Over 80 per cent of Winnipeggers believe the divide between Indigenous and non-Indigenous citizens is a serious issue in the city, a number that has increased since the last civic election, according to a new poll.

“Winnipeg has a large Indigenous population, growing Indigenous population, and it is socioeconomically, politically, kind of isolated from the rest of the city. The sense of shared community needs to be built upon for sure,” said Jacqueline Romanow, chair of Indigenous studies at the University of Winnipeg.

Probe Research collaborated with CTV Winnipeg and the Winnipeg Free Press to ask 653 Winnipeg adults between Sept. 19 and Sept. 28 whether they believe the divide is a problem. 

The survey’s findings suggest residents of all demographics overwhelmingly agree that it continues to be an issue. In fact, the number of people who feel the split is problematic has risen six per cent since this question was last asked during the 2014 civic election.

“I think there’s issues with internalized racism, discrimination, misunderstanding, mistrust. All of these things really make it hard to develop a shared sense, of whether it’s civic identity and shared goals,” said Romanow.

When the survey respondents are broken down into demographic categories it shows that first generation Canadians and Indigenous people strongly agree with the sentiment, at 84 per cent and 92 per cent respectively, though the survey cautions only a small base size of these demographics were polled so the numbers may not be conclusive.

“For Indigenous people if you’re looking at socioeconomic inequities, obviously you’re concerned, well you can’t just overcome this by saying ‘Okay, now we’re going to be friends.’ Because you’ve got 150 years of mistrust that’s built up, of things that have gone wrong in the relationship,” said Romanow.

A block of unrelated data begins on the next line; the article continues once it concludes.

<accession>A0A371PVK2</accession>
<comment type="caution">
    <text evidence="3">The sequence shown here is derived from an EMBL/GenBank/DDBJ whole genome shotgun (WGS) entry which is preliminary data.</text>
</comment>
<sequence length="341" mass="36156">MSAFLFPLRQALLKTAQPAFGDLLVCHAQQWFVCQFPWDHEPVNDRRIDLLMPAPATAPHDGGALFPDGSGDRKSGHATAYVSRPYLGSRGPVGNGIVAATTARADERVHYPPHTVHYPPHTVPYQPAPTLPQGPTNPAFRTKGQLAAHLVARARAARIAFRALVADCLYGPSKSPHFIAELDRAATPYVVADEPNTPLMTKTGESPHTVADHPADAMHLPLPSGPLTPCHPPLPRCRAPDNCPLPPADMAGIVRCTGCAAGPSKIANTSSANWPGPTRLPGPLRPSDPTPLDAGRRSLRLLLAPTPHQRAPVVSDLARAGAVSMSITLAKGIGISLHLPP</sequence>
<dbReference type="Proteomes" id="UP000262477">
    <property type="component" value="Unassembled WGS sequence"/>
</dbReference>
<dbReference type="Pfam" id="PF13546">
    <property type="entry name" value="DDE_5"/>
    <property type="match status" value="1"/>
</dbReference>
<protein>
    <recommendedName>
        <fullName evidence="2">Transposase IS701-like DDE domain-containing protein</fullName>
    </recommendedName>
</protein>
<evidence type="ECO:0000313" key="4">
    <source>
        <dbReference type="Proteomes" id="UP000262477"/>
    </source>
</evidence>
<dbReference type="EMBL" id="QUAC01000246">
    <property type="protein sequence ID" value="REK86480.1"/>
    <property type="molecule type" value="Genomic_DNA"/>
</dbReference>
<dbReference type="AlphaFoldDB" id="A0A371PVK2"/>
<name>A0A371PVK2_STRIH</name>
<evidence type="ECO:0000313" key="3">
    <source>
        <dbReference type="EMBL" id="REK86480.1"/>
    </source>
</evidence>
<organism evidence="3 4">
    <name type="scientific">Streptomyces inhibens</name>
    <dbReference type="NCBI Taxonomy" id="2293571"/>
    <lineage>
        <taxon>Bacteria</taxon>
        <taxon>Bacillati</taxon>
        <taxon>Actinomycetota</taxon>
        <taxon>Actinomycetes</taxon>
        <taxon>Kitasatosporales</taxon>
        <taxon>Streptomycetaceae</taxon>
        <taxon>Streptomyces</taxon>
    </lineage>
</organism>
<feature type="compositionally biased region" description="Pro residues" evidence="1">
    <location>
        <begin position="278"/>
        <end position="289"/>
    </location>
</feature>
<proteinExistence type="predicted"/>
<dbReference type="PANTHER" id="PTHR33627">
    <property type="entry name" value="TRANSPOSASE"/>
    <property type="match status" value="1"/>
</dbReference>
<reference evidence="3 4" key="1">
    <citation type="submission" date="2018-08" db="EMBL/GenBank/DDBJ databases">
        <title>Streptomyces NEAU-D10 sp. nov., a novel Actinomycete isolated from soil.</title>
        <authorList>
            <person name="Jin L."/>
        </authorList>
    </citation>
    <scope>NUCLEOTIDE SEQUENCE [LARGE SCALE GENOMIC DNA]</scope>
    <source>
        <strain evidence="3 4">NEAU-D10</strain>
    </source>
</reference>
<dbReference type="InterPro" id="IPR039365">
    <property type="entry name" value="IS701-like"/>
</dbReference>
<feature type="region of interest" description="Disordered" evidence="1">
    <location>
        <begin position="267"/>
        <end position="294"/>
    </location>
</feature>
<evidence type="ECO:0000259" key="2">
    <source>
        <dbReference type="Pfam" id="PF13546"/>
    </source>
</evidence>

The research also found that 88 per cent of Winnipeggers age 18 to 34 agree the divide is an issue and 75 per cent of residents above the age of 35 believe it to be true as well.

When it comes down to the candidates in the mayoral election, it’s supporters of Brian Bowman, the city’s first Métis mayor, who are most likely to hold the belief.

The majority of people (90 per cent) who plan to vote for Bowman agree with the sentiment, while only 66 per cent of Motkaluk supporters see the divide as an issue. 

For his part, Bowman says he's placed a lot of attention on building bridges between the Indigenous and non-Indigenous community during his first term in office. He points to the creation of the Indigenous advisory council, which helped guide the development of the indigenous accord signed in 2017.

"There's been a number of not just ceremonial activities at the city of Winnipeg, but real substantive efforts including mandatory reconciliation training for our roughly 10,000 employees," Bowman said.

Still, Bowman says there is a lot more that needs to be done.

In that, challenger Jenny Motkaluk agrees. "At the very least we need to break down the barriers that exist," said Motkaluk. "We need to acknowledge we have systemic barriers that indigenous Winnipeggers face that the rest of us don't."

“If Winnipeg is going to be a vibrant, successful economy in the future, we have to integrate the Indigenous population and tap into all of that human potential, in terms of ideas, in terms of labour, in terms of even political engagement,” said Romanow. 

“Otherwise the city will be a dystopia, it will be dysfunctional.”

The city’s municipal election is taking place on Oct. 24. 

With files from CTV's Jon Hendricks